posted by rongorongo at 12:06 AM on April 28, 2010


Those fingers looked a bit tense. Not sure how gentle on the wrist either.

But yay! One step closer towards Minority Report technology.
posted by polymodus at 12:13 AM on April 28, 2010


How about, instead of a camera capturing a finger near the screen, it's on the opposite side, and captures a hand interacting with graphics?
posted by unmake at 1:31 AM on April 28, 2010


the sign-language idea is awesome darkstar. (so is knowing to sign the lyrics to sesame street sio42)
posted by dabitch at 1:36 AM on April 28, 2010


Cool.

(In five years, Steve Jobs will always have invented this)
posted by rodgerd at 2:16 AM on April 28, 2010 [1 favorite]


So it's Minority Report, only smaller. I guess that solves the "tired arms" problem at the expense of creating a "tired fingers" problem.
posted by DU at 5:02 AM on April 28, 2010


During NAB, when everybody was talking about 3D, I predicted this would be the next frontier. I deserve some credit even though I didn't invent it.

Credit will go to Apple when they invent it, or to SJ himself, as rodgerd similarly points outs.
posted by juiceCake at 5:27 AM on April 28, 2010


I think this is pretty cool but (without knowing anything about technology) I think to me the coolest part is that this feels to me like a step towards amazing things. It doesn't seem that useful to me in itself -- as people have pointed out, that doesn't really seem like a good way to type and it would definitely take some adjusting to get used to pressing with no tactile feedback -- but I think it is something that begins to open up a lot of possibilities, like sio42's totally amazing sign language idea. Just think about all the stuff to which this could lead! Computers in which you can input information just by moving your head for people who are paralyzed from the neck down, more prosaically presentations in schools or meetings where you can interact more fully by motioning in front of a board or screen or even collaborate that way, all sorts of options for games, education -- there is so much to which this could lead and it is overwhelming but amazing.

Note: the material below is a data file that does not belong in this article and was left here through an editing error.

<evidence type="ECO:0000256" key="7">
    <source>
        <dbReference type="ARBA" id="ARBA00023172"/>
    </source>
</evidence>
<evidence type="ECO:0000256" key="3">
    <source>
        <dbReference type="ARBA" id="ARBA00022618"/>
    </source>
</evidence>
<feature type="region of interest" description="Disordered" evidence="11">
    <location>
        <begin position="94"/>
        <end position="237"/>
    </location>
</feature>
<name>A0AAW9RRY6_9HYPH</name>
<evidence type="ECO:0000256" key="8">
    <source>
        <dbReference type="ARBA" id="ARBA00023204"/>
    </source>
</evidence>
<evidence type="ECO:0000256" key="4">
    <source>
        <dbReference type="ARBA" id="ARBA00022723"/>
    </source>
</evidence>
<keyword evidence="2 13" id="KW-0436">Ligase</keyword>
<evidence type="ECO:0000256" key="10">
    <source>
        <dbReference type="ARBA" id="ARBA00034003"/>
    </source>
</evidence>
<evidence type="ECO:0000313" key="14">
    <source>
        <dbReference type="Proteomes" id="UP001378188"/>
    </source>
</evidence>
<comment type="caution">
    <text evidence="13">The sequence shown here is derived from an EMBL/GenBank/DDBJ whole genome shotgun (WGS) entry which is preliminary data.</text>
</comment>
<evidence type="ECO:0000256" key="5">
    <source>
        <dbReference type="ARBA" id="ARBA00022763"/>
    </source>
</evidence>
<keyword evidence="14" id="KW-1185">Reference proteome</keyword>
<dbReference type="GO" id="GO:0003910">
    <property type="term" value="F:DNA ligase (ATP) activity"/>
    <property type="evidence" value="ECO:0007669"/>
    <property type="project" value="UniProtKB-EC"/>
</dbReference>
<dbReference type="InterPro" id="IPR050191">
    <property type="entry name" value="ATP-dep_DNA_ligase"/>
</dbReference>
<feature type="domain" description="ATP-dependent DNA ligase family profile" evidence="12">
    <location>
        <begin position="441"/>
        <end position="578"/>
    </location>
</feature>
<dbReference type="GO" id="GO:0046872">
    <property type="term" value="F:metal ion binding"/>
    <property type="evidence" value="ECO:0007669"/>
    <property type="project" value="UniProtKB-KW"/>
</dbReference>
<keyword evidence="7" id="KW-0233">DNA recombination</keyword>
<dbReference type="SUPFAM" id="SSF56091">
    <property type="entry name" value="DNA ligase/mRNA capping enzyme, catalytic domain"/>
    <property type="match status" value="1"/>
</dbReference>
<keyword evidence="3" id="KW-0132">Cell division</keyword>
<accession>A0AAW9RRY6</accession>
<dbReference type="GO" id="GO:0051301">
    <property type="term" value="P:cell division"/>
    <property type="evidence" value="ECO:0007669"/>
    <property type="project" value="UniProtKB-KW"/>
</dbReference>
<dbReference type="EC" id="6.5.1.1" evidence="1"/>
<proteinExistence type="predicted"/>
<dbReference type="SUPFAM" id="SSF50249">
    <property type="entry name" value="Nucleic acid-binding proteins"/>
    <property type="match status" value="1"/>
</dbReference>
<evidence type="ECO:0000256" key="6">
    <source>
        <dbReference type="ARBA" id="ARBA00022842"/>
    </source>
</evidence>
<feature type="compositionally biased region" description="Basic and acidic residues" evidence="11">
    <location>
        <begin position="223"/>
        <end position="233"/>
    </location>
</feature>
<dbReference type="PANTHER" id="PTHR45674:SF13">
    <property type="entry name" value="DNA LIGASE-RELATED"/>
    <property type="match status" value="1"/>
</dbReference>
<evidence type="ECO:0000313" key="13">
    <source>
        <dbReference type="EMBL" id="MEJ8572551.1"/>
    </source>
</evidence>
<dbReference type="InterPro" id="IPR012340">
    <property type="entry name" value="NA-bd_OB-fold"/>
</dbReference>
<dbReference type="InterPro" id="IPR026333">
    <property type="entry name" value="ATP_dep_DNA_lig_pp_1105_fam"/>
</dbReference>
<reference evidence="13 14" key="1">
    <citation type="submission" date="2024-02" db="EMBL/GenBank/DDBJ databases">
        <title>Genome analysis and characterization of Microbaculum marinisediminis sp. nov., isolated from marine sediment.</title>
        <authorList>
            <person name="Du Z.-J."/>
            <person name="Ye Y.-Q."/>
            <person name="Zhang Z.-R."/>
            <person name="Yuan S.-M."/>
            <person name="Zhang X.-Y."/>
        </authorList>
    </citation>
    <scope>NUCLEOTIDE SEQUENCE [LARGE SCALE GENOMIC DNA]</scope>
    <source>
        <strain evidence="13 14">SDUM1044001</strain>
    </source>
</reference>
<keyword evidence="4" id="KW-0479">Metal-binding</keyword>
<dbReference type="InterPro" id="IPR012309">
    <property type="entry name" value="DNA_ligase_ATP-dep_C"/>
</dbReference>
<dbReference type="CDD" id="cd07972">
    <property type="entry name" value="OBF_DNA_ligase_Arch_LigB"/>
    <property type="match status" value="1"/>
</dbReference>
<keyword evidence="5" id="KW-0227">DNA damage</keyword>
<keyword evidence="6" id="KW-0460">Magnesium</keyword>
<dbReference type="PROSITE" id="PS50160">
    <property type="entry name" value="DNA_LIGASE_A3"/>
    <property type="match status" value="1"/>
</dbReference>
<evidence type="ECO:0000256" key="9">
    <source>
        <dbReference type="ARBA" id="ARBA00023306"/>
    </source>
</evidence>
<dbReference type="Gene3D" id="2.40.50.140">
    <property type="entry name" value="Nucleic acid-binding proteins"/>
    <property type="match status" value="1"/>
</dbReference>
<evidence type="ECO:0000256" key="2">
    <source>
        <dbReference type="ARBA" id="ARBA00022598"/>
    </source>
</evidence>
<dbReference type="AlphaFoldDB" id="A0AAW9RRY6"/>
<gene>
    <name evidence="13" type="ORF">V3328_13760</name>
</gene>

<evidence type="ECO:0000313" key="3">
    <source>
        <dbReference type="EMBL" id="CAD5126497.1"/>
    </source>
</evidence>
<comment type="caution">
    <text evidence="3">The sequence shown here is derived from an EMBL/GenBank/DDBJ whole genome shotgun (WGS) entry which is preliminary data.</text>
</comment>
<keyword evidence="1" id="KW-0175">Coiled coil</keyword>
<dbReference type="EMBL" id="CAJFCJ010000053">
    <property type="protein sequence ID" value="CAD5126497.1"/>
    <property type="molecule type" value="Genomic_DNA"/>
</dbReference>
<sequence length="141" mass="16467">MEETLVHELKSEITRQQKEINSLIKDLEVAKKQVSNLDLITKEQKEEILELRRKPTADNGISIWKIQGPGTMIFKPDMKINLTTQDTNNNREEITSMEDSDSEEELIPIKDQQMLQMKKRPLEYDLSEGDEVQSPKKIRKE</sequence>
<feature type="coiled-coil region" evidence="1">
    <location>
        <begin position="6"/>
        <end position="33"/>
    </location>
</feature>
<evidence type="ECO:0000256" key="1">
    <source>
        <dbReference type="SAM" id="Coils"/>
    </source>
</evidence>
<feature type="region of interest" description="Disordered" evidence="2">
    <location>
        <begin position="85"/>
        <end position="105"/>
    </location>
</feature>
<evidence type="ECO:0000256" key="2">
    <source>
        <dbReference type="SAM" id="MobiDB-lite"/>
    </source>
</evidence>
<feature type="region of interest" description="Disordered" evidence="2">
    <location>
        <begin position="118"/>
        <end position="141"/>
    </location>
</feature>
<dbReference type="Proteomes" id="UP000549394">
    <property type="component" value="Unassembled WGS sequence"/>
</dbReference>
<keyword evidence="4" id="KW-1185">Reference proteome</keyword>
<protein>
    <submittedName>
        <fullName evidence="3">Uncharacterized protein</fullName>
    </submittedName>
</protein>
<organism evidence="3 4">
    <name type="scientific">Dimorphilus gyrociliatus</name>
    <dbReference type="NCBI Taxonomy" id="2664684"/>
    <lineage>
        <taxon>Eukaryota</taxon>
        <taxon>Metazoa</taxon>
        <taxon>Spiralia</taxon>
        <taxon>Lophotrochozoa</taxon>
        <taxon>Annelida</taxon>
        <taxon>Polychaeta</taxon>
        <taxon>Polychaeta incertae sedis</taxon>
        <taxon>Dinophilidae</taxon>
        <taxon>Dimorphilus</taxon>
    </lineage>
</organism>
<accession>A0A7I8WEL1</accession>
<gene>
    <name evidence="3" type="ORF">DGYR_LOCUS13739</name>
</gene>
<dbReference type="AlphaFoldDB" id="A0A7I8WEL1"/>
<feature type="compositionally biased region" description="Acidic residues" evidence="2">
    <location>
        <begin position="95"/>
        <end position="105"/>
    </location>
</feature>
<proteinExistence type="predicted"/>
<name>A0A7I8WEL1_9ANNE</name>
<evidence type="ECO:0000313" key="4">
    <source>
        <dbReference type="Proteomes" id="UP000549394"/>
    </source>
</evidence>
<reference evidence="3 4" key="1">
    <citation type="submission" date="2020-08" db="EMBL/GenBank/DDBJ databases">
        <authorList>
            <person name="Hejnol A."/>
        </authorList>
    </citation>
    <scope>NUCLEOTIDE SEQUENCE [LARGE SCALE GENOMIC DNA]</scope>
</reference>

Also, I think it's pretty cool to see something that feels so much like an important step towards remarkable things; it's so easy to miss the moment where something begins and although this is just one part it feels so full of potential that it's sort of breathtaking.
posted by Mrs. Pterodactyl at 6:12 AM on April 28, 2010


I fear the powerful Screen Protector Lobby and Screen Cleaner Mafia will kill off this innovation.
posted by chavenet at 7:03 AM on April 28, 2010


Automated understanding of sign language by a computer is a difficult problem, one that I feel safe in saying is harder than speech recognition has been. Most approaches to date have used computer vision. While this new device would likely help, it is important to know that signing is not just hand movements. For example, as I understand it, the difference between a question and a statement in ASL is expressed primarily in facial gestures.

All that aside, I think this touchless touchscreen idea is a good one, not because it lets us use lots of complicated 3D gestures all the time, but because it opens up a few more very simple, intuitive ones. I've got one in particular in mind: picking and placing. Right now touch screens are a bit clumsy when you have a collection of elements that you want people to be able to select (tap) and move (drag). The iPhone springboard (app icons) is a good example---to drag, you have to hold your finger down on an icon for a while. Wouldn't it be faster and easier if you could just "pick up" the icon and move it? What about selecting and moving around blocks of text?
posted by tss at 8:09 AM on April 28, 2010


ASL is a pre-existing and well-developed gesture-based method of expressing a language, and is an ideal candidate for motion-sensor input, at least for English-language users and probably for other languages that use more-or-less the same vowel and consonant set. Does anyone know how well ASL works for, say, Chinese or Arabic? Tonal languages such as Thai?
posted by aeschenkarnos at 2:47 PM on April 28, 2010


ASL is a pre-existing and well-developed gesture-based method of expressing a language, and is an ideal candidate for motion-sensor input, at least for English-language users and probably for other languages that use more-or-less the same vowel and consonant set. Does anyone know how well ASL works for, say, Chinese or Arabic? Tonal languages such as Thai?

A in ASL stands for "American" and the symbols have nothing to do with the pronunciation of the words. It doesn't matter what the spoken language sounds like.
posted by delmoi at 4:53 PM on April 28, 2010